Circle Nine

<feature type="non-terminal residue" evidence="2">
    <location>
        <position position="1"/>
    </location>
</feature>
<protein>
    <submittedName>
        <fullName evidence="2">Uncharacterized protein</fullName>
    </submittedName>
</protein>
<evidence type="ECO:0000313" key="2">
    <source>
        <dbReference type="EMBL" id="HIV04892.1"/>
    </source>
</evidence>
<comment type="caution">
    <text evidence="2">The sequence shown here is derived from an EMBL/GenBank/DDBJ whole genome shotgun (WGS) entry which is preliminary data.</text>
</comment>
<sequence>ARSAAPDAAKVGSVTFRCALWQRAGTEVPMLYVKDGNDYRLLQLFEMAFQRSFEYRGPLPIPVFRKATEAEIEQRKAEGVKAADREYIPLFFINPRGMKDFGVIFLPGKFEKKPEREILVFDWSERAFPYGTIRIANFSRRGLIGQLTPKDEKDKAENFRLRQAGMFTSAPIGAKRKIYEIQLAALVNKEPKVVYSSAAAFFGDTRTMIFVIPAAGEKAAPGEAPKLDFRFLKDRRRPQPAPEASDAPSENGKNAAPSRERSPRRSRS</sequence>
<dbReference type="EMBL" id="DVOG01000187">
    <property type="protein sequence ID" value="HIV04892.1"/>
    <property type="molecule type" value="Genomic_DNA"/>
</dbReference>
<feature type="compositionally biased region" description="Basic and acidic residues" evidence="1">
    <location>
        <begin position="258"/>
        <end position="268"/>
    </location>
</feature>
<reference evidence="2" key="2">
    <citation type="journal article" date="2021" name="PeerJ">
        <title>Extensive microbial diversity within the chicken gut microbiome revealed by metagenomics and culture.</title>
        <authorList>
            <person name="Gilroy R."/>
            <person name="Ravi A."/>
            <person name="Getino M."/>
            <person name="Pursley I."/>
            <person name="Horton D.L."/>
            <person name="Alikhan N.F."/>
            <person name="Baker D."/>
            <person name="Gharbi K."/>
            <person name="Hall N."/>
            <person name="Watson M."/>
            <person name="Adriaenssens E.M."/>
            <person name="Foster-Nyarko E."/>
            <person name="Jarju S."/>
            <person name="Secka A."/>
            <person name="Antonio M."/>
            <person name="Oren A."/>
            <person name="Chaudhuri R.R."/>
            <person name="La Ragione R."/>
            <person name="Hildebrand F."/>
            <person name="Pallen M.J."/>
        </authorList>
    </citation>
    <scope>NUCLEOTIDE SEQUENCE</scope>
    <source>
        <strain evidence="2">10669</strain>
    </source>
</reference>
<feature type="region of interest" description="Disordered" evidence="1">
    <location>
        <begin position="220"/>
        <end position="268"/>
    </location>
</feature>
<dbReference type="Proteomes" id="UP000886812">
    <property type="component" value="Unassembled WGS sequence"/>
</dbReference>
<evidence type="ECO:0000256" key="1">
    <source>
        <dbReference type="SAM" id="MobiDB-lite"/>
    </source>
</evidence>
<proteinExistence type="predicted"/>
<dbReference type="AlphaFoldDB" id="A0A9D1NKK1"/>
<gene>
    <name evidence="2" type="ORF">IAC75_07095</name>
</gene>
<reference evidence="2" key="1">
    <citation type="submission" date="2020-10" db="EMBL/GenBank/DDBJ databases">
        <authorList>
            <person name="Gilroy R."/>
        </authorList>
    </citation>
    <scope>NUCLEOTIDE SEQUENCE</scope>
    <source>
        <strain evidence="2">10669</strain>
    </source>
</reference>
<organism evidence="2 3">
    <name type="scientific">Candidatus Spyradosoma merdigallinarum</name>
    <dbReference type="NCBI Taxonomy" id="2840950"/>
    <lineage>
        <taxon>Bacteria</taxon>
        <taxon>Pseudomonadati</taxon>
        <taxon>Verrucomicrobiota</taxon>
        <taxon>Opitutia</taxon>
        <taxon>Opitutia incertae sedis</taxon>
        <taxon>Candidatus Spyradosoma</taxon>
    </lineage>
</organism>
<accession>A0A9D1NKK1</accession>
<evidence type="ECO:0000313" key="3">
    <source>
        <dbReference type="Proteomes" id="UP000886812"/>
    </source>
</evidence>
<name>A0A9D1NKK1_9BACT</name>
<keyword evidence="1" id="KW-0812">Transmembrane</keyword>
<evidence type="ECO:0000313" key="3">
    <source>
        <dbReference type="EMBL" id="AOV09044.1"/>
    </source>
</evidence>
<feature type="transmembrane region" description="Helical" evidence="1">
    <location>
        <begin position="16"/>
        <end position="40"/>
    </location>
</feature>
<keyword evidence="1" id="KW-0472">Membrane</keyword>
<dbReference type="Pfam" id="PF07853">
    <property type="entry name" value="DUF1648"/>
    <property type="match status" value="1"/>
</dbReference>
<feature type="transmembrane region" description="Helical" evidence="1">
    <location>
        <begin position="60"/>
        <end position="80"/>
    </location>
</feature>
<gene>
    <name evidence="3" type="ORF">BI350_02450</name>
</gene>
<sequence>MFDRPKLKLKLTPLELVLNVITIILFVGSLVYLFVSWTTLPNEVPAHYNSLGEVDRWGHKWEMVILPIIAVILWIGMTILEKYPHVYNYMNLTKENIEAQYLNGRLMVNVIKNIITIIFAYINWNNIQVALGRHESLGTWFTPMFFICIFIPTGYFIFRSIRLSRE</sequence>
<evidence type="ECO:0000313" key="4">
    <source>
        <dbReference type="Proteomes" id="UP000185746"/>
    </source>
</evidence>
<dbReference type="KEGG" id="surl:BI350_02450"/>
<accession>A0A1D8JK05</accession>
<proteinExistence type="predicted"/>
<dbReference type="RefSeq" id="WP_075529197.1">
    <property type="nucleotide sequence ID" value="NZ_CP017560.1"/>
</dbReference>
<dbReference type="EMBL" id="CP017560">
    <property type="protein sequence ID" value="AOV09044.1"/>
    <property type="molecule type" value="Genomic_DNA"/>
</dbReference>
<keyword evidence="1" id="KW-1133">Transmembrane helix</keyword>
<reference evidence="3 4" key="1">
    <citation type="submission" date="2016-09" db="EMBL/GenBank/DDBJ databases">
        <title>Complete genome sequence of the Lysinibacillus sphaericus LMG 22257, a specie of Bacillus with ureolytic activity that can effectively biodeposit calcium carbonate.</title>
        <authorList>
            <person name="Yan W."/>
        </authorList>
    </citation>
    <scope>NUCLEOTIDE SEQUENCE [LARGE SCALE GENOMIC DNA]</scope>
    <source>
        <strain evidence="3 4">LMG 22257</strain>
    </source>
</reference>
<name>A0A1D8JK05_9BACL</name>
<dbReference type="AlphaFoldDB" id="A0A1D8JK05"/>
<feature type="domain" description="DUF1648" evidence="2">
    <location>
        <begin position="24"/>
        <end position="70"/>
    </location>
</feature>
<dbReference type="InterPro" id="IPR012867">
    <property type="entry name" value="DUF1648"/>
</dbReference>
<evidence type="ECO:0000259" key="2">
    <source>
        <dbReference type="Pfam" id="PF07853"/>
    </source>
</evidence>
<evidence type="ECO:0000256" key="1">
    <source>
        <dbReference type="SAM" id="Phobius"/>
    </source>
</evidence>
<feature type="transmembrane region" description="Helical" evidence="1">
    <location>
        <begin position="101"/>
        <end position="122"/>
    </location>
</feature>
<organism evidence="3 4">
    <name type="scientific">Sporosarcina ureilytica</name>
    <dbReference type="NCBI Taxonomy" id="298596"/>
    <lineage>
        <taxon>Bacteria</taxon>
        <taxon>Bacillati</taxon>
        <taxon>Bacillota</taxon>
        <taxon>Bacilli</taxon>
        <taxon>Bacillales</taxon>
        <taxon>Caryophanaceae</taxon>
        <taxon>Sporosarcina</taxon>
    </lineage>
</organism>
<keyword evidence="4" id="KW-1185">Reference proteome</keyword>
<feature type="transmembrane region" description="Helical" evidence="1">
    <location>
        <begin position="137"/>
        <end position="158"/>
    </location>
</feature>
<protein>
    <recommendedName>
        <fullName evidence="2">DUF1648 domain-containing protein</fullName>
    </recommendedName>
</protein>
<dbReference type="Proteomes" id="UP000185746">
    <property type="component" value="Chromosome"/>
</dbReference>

Circle Nine - Anne Heltzel When I come across a book that deals with a subject matter that's so bleak, where the character has to walk a hard path towards redemption in an internally damaged mindset, it usually gets to me depending on how well its written. Many times, I may not like who a character is or the things they do, but if I can understand where they are physically, emotionally, and the surrounding aspects of their lives that contribute to the state of mind they're in, I can follow their story, sometimes even be moved by it. But being able to write well about a character so inherently damaged, especially through their direct perceptions, is a difficult thing. If done well, it can stay with a reader for days, leaving them to think about the trials and circumstances long after they've turned the final page, even consider the psychological underpinnings of their decisions, thoughts, and ideals. If done poorly, it can come across as offending, appalling, even offset the message the writer conveys.Asking me whether I loved "Circle Nine" is probably akin to asking if I would like to have my wisdom teeth pulled willingly. For all intents and purposes, I probably should've hated this book. Heck, even considering the aftermath of it, there were things I did actively dislike about this book that I didn't agree with in portrayal, but I think it had something quite constructive to convey when considered as a whole.I don't like reading about passive or submissive characters, I don't like reading about abuse and cognitive manipulation, and if I read about characters mentally and emotionally manipulating a psychologically damaged character, I rage quickly. This book features those elements and quite a bit more. Even thinking back over the scheme of events, readers will probably find the fact that the protagonist of this novel so willingly accepted the things around her (at first) that it seems unrealistic, but I'm going to play the devil's advocate with saying that it's horrifyingly accurate in portrayal. It's clear from the commencement of the work that Abby's a teenage girl who carries a lot of emotional baggage. She's young, though showing a lot of naiveté for one her age, but considering the trauma that's ultimately unveiled in this work, I thought it was convincing. The challenge of "Circle Nine" poses itself in trying to uncover Abby's identity through the lens of her damaged mind - not so much delving to answer the "what" as much as the "why". It doesn't shy away from shifting tones - from an active sense of deluded, whimsical contentment and jealousy, to guilt, horror, and numbness, in a kaleidoscope of various minds and perceptions Abby takes on as the pieces come together. Anne Heltzel writes the psychological undertones of this work spot on for the most part, but it takes a bit of wading through some frustrating turns to be able to see the fruit it has to bear. It's more or less what you're able to take from it.The story commences when Abby wakes with no memory of who she is or any other facet of her identity, though she seems to recall basic knowledge (facts, figures and such) well. A boy her age, Sam, claims to know her, even after she's survived what seemed to have been a fire, judging from her sooty clothes and the burning building she's near. The two flee in the measure of creating a new life, living inside a cave, shielded from the outside world in what Sam describes as the dangerous "Circle Nine," an active allusion to Dante's Inferno. Abby accepts Sam's interpretation in almost a cult-like fashion, and the two have what could be the definition for a trainwreck relationship. Both are emotionally dependent on each other, and there are obvious cues that suggest that Sam is under the influence of drugs, infrequently tender towards Abby and mostly a raging, manipulative and needy jerk who keeps her around to exert power over her. But we only get a limited scope of what this relationship is really like through Abby's eyes in the beginning - she doesn't recognize it, but the reader does, and I think this disassociation is intentional. Abby does have the active perception that things are wrong in her world, but she seems unable to reach out and change them - whether by the limited scope of her being able to reach out of her dreamish mindset, or out of fear (or both) it can be challenging to say, but Heltzel makes it clear that there is something wrong with the perception Abby has - in Abby's own voice. There's another added element to this relationship when a girl from Sam's past, Amanda, enters the picture. Ugh. This part of the book frustrated me because Abby takes on a mad jealous streak that doesn't make her endearing at all, but at the same time, Amanda really isn't much better, as she actively berates Abby - calling her stupid, crazy, any sorts of terms. But I think as time goes on, Amanda realizes the truth of the relationship between Abby and Sam, and it's noted to the reader how Amanda learns how horrifying the manipulation goes even when Abby is only partially aware of things. The events following in what happened to Amanda didn't surprise me, but it still made me consider a lot of things as to how far Sam would go to keep his relationship with Abby intact, as well as how far gone Sam was in his own mentality.The second part of the book was a much stronger, constructive add to the story, as it shows Abby realizing the truth of what happened to cause her amnesia, and making more of an effort to get out of her abusive situation. It involves a sequence of memories surrounding her true identity, her family, her actions, and Sam being a small part in it. In truth, Abby doesn't know Sam as well as she thought she knew him, and the way she's found and the way her condition comes to light in her recovery is plausible. I probably felt more for Abby in this part of the book than the former because it shows how she cognitively deconstructs at her role in the tragedy, and the negative affirmations in her head are brutal, yet realistic. I think Heltzel handles the underlying psychological issues Abby has with sensitivity, and concludes the novel in a way that's appropriate - Abby herself wants to try to reclaim her life on her own terms, but it portrays her as having a long way to go, with a flawed mentality that doesn't suddenly revert itself immediately. It's somber, yet somewhat optimistic.This is neither a dystopian work, romance, nor a fantasy - it's realistic fiction portraying a relationship of abuse, cognitive dysfunction, and the road to recovery for an emotionally damaged young woman. I wouldn't say this was a mystery either, at least not a strongly constructed one, because the elements in the novel make it obvious as to how certain events are, but you're not sure of the why in only a few measures. I'm hesitant to recommend it only because I think there will be a fair amount of readers who will think Abby is insufferable, the style of the storytelling is convoluted in a way that might be confusing to the reader. In my view, at least from what I was able to take from Heltzel's writing, Sam was never meant to be a romanticized character, but rather an idolization/dependency in Abby's mind, as she notes in the latter part of the book, who still seems to grip her even when she's removed from him.This was a difficult book for me to read - despite being a work that immersed me enough to read (listen) to it twice in a 48 hour period - Heltzel's prose was vivid and smooth and I would check into her other works, personally to see if she could write something stronger than this. I understood where "Circle Nine" was coming from and took from it some of the constructive insights it had to offer. However, I still think it could've come across more than what it did to create a better connection to Abby's trauma in the reader's mind, and playing up some of the tensions in a smoother format that still manages to show the break in Abby's psyche and the eventual road to recovery.Wonderful audiobook narration by Julia Whelan.Overall score: 3/5